Daily Courier-Light (Corsicana, Tex.), Vol. 24, No. 93, Ed. 1 Wednesday, July 20, 1904 Page: 1 of 4
The following text was automatically extracted from the image on this page using optical character recognition software:
CORSICANA. TEXAS. WEDNESDAY EVENING. JULY 20. 1904.
KIDNEY TROUBLE CURED.
General Health Greatly Improved
MUS. M. .1. DAM.UV,
Mr«. M. J. Dnnlcy, Treasurer of tint
Behecca IXHlye, I. O. C). P., writes from
124 First street, N., Miuneapolls, Minn.:
"I was utilii'ted for several years witli
kidney trouble which became quite er-
ious ami caused me considerable anxiety.
/ spent hundreds of dollars trying to
be cured, but nothing gave me any
pt manent relief until I tried Peruna.
It took less than three months and
only ten bottles to effect a permanent
cure, but tliey were worth move than in
many hundred dollars to me. ] am fully
restored to health, knt>W neither ache
nor pain and enjoy life."—Mrs. M. J.
This experienc# has l>een repeated
tn-.ny times. We hear of suoh cases
iienrly every day.
Mrs. Danley had catarrh of the kid-
neys. As soon as she took the ri^ht
remedy she made a quick recovery.
A Prominent Southern l.aily' I.etter.
M iss I.aura Hopkius, of Washington,
n. C., niece of Hon. E. O. Hopkius, one
of the largest iron manufacturers ol
liirminKham, Ala., writes the following
letter commending * eruna. She says:
"/ can cheerfully recommend Peru•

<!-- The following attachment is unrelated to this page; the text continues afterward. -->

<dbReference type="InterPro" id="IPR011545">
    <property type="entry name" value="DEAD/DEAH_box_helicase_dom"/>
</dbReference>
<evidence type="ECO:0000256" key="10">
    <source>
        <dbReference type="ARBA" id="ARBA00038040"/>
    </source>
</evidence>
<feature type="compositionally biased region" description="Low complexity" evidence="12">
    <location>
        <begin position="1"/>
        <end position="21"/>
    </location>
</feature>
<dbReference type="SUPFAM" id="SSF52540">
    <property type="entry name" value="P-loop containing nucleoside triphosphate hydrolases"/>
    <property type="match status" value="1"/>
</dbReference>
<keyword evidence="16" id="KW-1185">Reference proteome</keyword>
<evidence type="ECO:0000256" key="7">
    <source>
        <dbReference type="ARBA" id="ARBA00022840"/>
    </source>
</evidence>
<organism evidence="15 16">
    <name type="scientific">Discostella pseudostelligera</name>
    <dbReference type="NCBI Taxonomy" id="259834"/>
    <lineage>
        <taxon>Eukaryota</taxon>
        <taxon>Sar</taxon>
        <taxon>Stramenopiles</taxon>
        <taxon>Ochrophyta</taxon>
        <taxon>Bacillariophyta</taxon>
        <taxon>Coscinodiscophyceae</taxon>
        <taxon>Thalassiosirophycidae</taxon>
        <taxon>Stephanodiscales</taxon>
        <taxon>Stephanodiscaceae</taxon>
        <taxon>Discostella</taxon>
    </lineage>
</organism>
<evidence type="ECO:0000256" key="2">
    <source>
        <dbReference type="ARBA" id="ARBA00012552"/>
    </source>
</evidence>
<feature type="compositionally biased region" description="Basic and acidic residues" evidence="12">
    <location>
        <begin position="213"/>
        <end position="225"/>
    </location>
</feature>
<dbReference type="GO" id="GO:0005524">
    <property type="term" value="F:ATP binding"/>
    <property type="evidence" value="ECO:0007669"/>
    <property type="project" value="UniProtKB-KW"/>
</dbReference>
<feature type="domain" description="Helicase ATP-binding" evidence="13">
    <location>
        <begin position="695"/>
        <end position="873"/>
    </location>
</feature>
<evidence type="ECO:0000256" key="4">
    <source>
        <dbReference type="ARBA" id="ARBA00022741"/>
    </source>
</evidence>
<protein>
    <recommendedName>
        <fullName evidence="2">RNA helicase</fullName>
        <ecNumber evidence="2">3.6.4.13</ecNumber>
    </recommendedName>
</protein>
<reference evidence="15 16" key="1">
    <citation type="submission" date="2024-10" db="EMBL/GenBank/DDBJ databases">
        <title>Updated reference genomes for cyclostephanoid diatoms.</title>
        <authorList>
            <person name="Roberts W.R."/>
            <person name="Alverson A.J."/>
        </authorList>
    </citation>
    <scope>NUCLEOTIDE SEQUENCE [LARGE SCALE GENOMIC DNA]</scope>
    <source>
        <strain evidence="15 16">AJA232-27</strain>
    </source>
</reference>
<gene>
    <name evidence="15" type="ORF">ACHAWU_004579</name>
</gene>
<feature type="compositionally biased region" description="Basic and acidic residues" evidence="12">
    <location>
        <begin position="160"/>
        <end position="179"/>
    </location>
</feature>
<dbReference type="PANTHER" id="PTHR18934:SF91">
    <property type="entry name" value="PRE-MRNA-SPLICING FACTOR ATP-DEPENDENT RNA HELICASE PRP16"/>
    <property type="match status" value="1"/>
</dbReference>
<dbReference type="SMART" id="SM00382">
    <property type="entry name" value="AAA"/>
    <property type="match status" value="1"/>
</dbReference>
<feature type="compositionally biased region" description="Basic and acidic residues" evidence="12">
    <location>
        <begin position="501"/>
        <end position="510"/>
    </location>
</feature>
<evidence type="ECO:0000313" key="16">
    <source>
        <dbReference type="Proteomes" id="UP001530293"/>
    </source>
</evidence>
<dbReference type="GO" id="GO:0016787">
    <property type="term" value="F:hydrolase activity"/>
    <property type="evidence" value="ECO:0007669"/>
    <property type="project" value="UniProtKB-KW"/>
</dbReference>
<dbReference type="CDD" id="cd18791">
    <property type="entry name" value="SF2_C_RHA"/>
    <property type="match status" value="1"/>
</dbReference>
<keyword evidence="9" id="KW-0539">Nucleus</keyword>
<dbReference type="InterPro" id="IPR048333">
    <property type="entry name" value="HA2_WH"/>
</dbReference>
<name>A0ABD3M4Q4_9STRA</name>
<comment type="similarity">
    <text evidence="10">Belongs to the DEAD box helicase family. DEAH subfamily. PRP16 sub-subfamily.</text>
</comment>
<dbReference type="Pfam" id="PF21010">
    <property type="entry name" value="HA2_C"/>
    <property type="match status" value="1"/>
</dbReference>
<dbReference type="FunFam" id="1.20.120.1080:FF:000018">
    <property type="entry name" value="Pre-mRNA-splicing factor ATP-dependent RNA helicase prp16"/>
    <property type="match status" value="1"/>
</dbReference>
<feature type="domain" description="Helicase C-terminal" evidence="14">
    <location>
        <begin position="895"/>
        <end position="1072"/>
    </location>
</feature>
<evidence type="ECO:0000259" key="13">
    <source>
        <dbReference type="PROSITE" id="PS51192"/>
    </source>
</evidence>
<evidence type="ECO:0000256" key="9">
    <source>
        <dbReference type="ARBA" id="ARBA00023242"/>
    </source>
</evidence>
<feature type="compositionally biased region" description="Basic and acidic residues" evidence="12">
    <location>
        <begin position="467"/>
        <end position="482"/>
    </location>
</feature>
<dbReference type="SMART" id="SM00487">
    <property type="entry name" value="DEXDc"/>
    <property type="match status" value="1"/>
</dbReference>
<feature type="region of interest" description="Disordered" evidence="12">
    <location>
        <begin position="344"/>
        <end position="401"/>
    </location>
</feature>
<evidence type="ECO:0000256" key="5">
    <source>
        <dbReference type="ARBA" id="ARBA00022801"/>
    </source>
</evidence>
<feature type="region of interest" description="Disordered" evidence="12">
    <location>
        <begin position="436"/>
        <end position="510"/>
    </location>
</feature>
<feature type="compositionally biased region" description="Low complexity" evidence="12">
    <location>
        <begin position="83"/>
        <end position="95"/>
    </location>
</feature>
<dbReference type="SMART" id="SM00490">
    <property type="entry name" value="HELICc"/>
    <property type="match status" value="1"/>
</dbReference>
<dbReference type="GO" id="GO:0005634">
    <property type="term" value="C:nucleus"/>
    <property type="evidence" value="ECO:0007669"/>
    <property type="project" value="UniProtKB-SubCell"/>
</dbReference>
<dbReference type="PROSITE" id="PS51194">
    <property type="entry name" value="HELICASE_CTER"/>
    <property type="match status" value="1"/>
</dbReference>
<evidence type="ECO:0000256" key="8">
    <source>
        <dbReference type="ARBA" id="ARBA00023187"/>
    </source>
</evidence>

aa tor Indigestion and stomach trouble
and as a good tonic.''—Laura Hopkins.
.Peruna cures catarrh wherever located.
Peruna is a specific for the catarrhal
derangements of women. Address The
Peruna Medicine Co., Columbus, Ohio,
for free book on catarrh written by I)r.
b. Ji. J1 artnia'i.
The Bachelorettes will be enter-
tained Saturday morning at 9:30 by
Miss Ada Walne in her studio.
There will be a regular quarterly
meeting of the Corsicana Fire De-
partment held at the city hall Wed-
nesday night, July 20, st 8 p. m., and
all officers and members are request-
ed to be present. A fine will be im-
posed for non-uttendance.
E. M. DIGGERS.
Have S. T. Rich to sharpen and re-
pair your lawn mowers. East Fourth
Avenue. New phone 503.
FOR RENT—New four room house
plenty of water. Apply to
T. If. CONNER, phone 45, 2 rings.
The Children's Auxiliary of the IJ.
D. C., will have a lawn social party
at Mrs. Geo. E. Jester's on West
Third Avenue next Wednesday, July
20, from 5 to 12 p. m. Every one
What'u the secret of happy, vig-
orous health? Simply keeping the
bowels, the stomach, the liver and
kidneys Rtrong and active. Burdock
Blood Bitters does it.
Nice 0 room house on West Third
Avenue opposite W. M.Tatum. Apply
W. F. COIXJUITT.
V> , i ,
Now is a good time to have A. W
Leverman touch up that house of
Make your house look bright and
pretty by getting Leverman to paint
it for you. His work stands the sun
Boll Weevil Prices
A. W. Leverman has a world of
Wall Paper and is making boll weevil
prices on same.
Two five-room cottages
in good neighborhood.
Pie nty of water and cool,
clean rooms. See Arthur
LOST—Between Corsicana and
Hester, one gold watch and chain;
Elgin movement, medium size. Find-
er please return to this office.
FOR RENT—Large furnished room
down stain, with or without board
New phone 172.
1.1 h. - I m. .
Ice Cold Melons
City Fish Market haB ice cold wat-
ermelons for jale. They keep them
The Anderson Case May
Bring Up Several
The city council met in regular
session last night with Mayor Call in
the chair and the following members
present: Aldermen Scales, York,
Bates, Clopton, Woods and Johnson,
Auditor Burgess, Marshal Stewart,
Recorder Jetfers, Attorney Mays,